Before the novel coronavirus hit California, we enjoyed a generous budget surplus, and state leaders hoped to use its financial stability to create affordable housing and reduce homelessness.
Instead, California immediately responded to COVID-19 by allocating resources to meet urgent needs. When legislators return to the Capitol, they will confront the aftermath: vast unemployment, a budget deficit and other pressing matters. Yet the need to combat homelessness has not changed, especially for many on the streets who also experience mental illness. Nationwide, the Treatment Advocacy Center estimates one-third of the homeless suffer from mental illness. In California, that’s about 43,000 people.
California’s record of serving our mentally ill in state facilities is notorious. The physician’s admonition to “do no harm,” was as ignored as the patients residing in those state warehouses. Overcrowding, child predators serving as administrators, abuse and violence against patients and staff, inadequate and dangerous facilities all described California state hospitals.
COVID-19 adds new urgency to the homeless crisis and demands we transform this sorry history.
One strategy is housing the homeless incapable of caring for themselves because of mental illness or substance abuse. They are the most vulnerable among those lacking shelter. UCLA’s California Policy Lab surveyed 64,000 mentally ill, homeless individuals in 15 states between 2015 and 2017. About half of the unsheltered said they suffered from a combination of physical and mental health issues and substance abuse.
In March, Gov. Gavin Newsom directed the state Department of General Services to assess state properties to identify surplus sites for temporary housing. I had already begun working to assess surplus properties in my Assembly district. In collaboration with county leaders, we identified Patton State Hospital as an underused psychiatric facility.
Converting Patton hospital for use during the crisis is in line with the call for innovative solutions to homelessness. It supplies treatment for forensically and civilly committed patients within a secure, locked treatment setting. Patton has a 1,527 bed capacity with a significant portion of land remaining unused even as San Bernardino County has seen a 23 percent increase in homelessness.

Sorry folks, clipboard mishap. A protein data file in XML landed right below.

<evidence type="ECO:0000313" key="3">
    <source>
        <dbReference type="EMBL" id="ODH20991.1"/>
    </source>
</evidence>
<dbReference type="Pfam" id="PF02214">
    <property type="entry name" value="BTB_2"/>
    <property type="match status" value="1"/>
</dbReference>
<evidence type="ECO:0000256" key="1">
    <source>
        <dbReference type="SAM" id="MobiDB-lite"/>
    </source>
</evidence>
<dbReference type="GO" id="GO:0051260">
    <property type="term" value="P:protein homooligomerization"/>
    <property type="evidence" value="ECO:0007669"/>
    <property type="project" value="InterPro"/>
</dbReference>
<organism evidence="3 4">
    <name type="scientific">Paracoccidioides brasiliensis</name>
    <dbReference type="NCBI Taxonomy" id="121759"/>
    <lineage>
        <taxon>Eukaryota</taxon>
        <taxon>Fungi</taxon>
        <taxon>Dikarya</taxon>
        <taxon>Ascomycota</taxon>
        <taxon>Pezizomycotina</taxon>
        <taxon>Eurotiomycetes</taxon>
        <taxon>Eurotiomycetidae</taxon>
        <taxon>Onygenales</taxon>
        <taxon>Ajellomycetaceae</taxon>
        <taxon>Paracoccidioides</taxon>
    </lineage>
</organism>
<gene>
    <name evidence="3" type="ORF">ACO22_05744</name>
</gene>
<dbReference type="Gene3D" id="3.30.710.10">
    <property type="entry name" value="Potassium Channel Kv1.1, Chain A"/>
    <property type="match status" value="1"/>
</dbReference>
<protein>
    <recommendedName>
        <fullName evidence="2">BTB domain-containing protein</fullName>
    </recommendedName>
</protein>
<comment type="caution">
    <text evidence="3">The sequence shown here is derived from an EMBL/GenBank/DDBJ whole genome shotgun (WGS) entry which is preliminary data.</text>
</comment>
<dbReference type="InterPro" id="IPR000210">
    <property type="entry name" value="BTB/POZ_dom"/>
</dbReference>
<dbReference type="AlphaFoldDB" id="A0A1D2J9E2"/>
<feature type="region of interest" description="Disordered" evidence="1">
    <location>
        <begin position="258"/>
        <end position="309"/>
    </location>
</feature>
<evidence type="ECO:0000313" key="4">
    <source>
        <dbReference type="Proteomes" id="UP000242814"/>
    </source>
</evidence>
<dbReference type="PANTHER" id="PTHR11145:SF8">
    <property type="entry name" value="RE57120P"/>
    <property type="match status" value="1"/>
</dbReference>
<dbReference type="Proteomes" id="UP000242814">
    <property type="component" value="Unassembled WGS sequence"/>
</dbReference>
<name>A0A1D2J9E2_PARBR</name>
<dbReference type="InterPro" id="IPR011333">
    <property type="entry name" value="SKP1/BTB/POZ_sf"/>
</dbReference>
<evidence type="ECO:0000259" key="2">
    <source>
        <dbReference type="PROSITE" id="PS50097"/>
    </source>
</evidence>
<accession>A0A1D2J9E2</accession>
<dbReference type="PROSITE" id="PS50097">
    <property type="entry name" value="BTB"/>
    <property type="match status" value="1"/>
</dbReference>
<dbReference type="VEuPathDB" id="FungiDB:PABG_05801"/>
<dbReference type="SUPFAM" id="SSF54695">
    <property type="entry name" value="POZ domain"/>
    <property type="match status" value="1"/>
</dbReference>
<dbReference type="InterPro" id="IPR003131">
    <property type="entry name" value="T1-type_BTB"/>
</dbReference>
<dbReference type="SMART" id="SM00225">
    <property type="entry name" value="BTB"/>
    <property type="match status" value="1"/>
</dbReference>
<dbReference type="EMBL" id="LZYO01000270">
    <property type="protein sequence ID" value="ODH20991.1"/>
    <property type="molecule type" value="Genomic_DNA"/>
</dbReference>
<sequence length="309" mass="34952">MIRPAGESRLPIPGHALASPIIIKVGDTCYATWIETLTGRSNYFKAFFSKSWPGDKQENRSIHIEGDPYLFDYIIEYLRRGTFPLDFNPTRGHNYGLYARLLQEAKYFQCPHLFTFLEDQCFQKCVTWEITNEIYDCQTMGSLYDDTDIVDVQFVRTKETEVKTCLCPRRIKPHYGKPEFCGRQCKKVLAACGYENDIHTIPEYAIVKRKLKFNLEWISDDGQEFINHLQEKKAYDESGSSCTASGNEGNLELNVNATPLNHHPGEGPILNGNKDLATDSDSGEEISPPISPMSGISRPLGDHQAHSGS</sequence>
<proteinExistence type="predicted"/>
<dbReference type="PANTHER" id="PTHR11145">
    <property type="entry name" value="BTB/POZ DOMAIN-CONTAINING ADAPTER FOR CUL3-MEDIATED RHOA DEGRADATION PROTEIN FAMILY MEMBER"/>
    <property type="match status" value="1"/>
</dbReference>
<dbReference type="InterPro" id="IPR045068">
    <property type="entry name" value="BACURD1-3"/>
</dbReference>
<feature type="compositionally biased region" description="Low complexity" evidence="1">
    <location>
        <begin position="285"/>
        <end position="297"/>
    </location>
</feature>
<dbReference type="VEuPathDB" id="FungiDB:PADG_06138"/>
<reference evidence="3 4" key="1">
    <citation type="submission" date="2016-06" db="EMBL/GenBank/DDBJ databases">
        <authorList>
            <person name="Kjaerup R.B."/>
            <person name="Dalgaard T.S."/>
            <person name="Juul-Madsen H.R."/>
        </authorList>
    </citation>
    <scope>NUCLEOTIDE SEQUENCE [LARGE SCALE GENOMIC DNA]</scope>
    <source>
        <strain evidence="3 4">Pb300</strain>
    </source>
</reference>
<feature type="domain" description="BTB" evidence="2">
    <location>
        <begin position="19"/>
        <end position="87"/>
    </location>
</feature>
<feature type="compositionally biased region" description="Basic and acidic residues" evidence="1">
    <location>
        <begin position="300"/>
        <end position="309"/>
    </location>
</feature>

The state highlighted a five-acre parcel at Patton as available for emergency shelter. In the short-term, Patton should house homeless people as soon as possible so they are humanely sheltered and treated. Long-term, we can design a model that reimagines how California cares for its mentally ill.
Combining housing and mental health services can eliminate obstacles to realizing the long-desired but elusive promise of advancing community mental health. Patton hospital could serve as such a model for the state and region.
California has a continuing need for structured behavioral health treatment services and supportive housing for those ready to transition back into communities after placement in locked settings such as state hospitals. Also needed are places for those committed to acute psychiatric hospitals because they are unable to care for themselves following crisis episodes.
Patton’s reimagined future could tap nonprofit organizations or local governments to provide transitional housing in a structured, “home-like” setting. It could offer additional care and observation so patients remain stable upon release from more restrictive facilities. It could assist those in transition “graduate” to independent living after commitment in more restrictive settings or experiencing crisis incidents while homeless.
This new vision for Patton would foster safety and recovery. Effective therapies would emphasize gold standard treatment, including assisting patients learn new skills such as coping mechanisms to prepare for independence.
COVID-19 is happening now, and homeless housing must happen now too. Transforming Patton State Hospital would allow us to offer emergency shelter and write a new page for our state hospitals. Let us not squander this opportunity.
James C. Ramos represents the 40th Assembly District.
This op-ed appeared in the Daily Bulletin. The link is https://www.dailybulletin.com/2020/05/05/transforming-patton-state-hospital-to-offer-emergency-shelter-james-ramos/